On the Merlin John blog (MJO) yesterday Ray Barker wrote an interesting article about phonics and ICT – Routes to literacy lead through ph-ph-ph-phonics – in which he describes the support that ICT can give to the learning of reading through phonics.
Ray talks about teaching phonic skills and so enable children to read and I am not so sure about this. The learning of phonic skills can certainly support children’s ability to ‘read’ (and I am finding that I need a different definition of reading at the moment having just noticed the Boris Johnston’s recent report on literacy in London, suggested that over a million people in the capital could not read. But does it help with understanding and does having the skill bring about the joy that should be inherent in the activity.
One of the loves of my teaching time with young children was to read to them and get them excited about wanting to enter the wonderful world created by stories. I don’t see this happening in classrooms enough today and I don’t get the impression that teachers in training feel the enthusiasm that i felt nor do they seem to explore the world of books in the same way as I did. They are good at teaching phonics though … and are good at creating games and activities for the skills.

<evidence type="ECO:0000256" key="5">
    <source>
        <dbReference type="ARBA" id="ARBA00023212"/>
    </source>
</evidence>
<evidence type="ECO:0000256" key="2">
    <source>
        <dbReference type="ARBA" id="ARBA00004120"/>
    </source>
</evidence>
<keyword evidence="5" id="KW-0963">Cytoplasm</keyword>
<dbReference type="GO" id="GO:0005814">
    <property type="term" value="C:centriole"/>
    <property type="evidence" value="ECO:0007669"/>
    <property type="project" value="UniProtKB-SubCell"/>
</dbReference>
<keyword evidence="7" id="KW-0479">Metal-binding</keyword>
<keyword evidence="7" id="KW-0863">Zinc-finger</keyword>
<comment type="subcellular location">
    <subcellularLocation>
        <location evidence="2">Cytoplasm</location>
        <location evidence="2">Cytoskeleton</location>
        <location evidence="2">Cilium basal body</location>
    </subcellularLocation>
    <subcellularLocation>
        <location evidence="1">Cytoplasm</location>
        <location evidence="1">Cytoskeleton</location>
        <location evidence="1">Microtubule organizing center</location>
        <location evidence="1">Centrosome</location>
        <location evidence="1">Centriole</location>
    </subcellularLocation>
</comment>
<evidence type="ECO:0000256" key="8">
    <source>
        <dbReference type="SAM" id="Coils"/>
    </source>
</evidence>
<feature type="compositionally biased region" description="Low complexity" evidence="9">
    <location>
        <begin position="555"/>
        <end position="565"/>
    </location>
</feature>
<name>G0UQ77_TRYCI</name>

The new government has promised us a review in the Autumn … I have high expectations (hope that there are no mentions of ITA)… hope they won’t be dashed on the rocks of ph-ph-ph-phonics …
Attribution: Original image: ‘Reading Is Fundamental’
by: Troy Holden
Released under an Attribution-NonCommercial-ShareAlike License
I just love the definition of literacy in the New Curriculum for Excellence in Scotland … many thanks to Hilery Williams for pointing it out to me in her comment below:
‘the set of skills which allows an individual to engage fully in society and in learning, through the different forms of language, and the range of texts which society values and finds useful. A text may be seen broadly as the medium through which ideas, experiences, opinions and information can be communicated’.
So it is that ‘reading’, in its traditional sense, is only a part of the story …